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I have a Python program I am writing and I want it to be able to change text after it is printed. For example, let's say I want to print "hello" and erase one letter every second. How would I go about doing that?

Also, I heard about curses but I can't get that to work, and I do not want to simply create new lines until the old text is off the screen.

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Are you using Windows? –  Kabie Mar 24 '11 at 23:00
1  
Here's a tip: '\r' erases what has been printed on the current line, and put the cursor back to column one. Play with that. –  Santa Mar 24 '11 at 23:00
    
No, using Mac OSX. Does \r erase the whole line or just the last character? –  futurevilla216 Mar 24 '11 at 23:08
    
\r does not work for me. –  Tyler Crompton Mar 25 '11 at 0:23
    
@TylerCrompton are you doing this in the Python shell? That's the mistake I made :) Also, are you using Windows or Mac? –  futurevilla216 Mar 25 '11 at 12:14

3 Answers 3

up vote 7 down vote accepted

Here's one way to do it.

print 'hello',
sys.stdout.flush()
...
print '\rhell ',
sys.stdout.flush()
...
print '\rhel ',
sys.stdout.flush()

You can probably also get clever with ANSI escapes. Something like

sys.stdout.write('hello')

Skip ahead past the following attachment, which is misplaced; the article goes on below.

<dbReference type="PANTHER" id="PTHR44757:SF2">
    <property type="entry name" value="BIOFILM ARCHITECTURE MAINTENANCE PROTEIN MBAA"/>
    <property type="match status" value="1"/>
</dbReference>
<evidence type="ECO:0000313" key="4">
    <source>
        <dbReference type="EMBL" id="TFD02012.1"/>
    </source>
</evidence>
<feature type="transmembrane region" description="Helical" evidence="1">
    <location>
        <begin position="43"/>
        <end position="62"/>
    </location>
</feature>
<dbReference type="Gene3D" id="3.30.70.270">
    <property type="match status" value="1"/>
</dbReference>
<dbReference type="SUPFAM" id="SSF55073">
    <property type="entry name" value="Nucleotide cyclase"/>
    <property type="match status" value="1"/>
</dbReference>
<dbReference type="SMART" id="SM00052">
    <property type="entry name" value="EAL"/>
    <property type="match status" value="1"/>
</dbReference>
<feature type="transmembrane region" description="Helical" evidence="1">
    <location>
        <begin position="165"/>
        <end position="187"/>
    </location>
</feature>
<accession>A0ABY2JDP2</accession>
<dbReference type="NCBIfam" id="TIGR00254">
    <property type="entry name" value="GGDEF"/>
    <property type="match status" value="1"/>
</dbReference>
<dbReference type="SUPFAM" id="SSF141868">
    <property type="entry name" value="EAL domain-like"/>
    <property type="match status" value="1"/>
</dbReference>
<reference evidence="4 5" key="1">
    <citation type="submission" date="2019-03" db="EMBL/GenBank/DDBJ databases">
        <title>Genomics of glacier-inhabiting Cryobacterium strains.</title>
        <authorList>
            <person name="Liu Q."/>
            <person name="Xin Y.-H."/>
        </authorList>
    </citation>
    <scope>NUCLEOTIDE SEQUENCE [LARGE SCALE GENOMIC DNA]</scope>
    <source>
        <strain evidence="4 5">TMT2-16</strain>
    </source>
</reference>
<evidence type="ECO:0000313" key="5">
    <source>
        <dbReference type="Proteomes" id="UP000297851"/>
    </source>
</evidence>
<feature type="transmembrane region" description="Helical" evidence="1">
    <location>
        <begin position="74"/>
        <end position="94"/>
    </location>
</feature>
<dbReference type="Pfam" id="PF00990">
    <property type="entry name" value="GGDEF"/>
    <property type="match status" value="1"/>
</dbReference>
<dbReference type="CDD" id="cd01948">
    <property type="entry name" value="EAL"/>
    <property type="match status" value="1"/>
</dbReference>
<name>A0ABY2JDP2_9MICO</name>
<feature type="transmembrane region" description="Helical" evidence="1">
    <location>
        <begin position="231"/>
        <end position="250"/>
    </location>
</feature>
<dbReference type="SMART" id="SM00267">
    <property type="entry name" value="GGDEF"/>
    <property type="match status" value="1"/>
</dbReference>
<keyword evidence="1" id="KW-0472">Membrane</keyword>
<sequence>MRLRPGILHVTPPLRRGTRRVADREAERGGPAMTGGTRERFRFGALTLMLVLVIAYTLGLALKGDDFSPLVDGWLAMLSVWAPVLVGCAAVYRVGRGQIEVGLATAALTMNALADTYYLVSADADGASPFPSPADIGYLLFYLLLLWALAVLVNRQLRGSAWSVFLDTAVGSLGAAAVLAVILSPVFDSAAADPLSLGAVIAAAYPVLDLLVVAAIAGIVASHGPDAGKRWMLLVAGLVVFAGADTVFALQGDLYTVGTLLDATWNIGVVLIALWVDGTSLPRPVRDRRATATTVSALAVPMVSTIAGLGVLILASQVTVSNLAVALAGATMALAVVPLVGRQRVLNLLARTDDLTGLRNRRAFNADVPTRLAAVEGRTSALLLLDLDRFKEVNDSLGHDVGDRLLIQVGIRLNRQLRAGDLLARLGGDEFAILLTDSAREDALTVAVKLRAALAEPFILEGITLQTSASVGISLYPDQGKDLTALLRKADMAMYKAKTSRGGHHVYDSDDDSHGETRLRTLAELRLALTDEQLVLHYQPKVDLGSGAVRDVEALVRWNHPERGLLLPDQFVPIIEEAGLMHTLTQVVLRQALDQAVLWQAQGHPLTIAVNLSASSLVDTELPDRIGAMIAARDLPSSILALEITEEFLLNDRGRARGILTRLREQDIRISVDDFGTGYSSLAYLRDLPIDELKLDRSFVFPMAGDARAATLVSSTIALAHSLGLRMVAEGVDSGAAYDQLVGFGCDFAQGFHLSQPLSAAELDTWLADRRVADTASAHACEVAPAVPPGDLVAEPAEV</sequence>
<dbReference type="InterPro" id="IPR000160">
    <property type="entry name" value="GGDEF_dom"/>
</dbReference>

sys.stdout.flush()
for _ in range(5):
    time.sleep(1)
    sys.stdout.write('\033[D \033[D')
    sys.stdout.flush()
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The output of that is "hello hell hel ". Does it matter I have Python 2.7 on my computer? And the output of the second one is "hello[D [D[D [D[D [D[D [D[D [D". –  futurevilla216 Mar 24 '11 at 23:04
2  
@Lenny K: I don't know why you are getting that output. The \r should push the cursor back to the start of the line before printing the truncated forms. If you are using Windows, then the second solution definitely won't work because that brain-dead piece of crap that Microsoft passes off as a command shell (cmd.exe) doesn't recognise ANSI escapes, though I would have expected the first version to work. –  Marcelo Cantos Mar 24 '11 at 23:07
    
I've edited my answer to use sys.stdout.flush() on the first version. It doesn't address the problem @Lenny K describes in the above comments, but it works on my Mac. –  Marcelo Cantos Mar 24 '11 at 23:14
1  
I am using Mac OSX, not Windows. I got it to work, it wasn't working before because I was trying it in the Python shell :) :) :) How do you run the Python file from the Terminal? I opened it using "Python Launcher" which was already on my computer but what it the Terminal command for it? –  futurevilla216 Mar 24 '11 at 23:16
    
Just enter python. –  Marcelo Cantos Mar 24 '11 at 23:23

Here's something that seems to work well:

import time

text = '\rgood-bye'
for i in xrange(len(text), 0, -1):
    print text[0:i],
    time.sleep(1)
print ' '
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That doesn't work for me in Ubuntu. –  Nick Heiner Jul 22 '11 at 19:55

For multi-line output, you can also clear the screen each time and reprint the entire thing:

from time import sleep
import os

def cls():
    os.system('cls' if os.name=='nt' else 'clear')

message = 'hello'
for i in range(len(message), 0, -1):
    cls()
    print message[:i]
    sleep(1)
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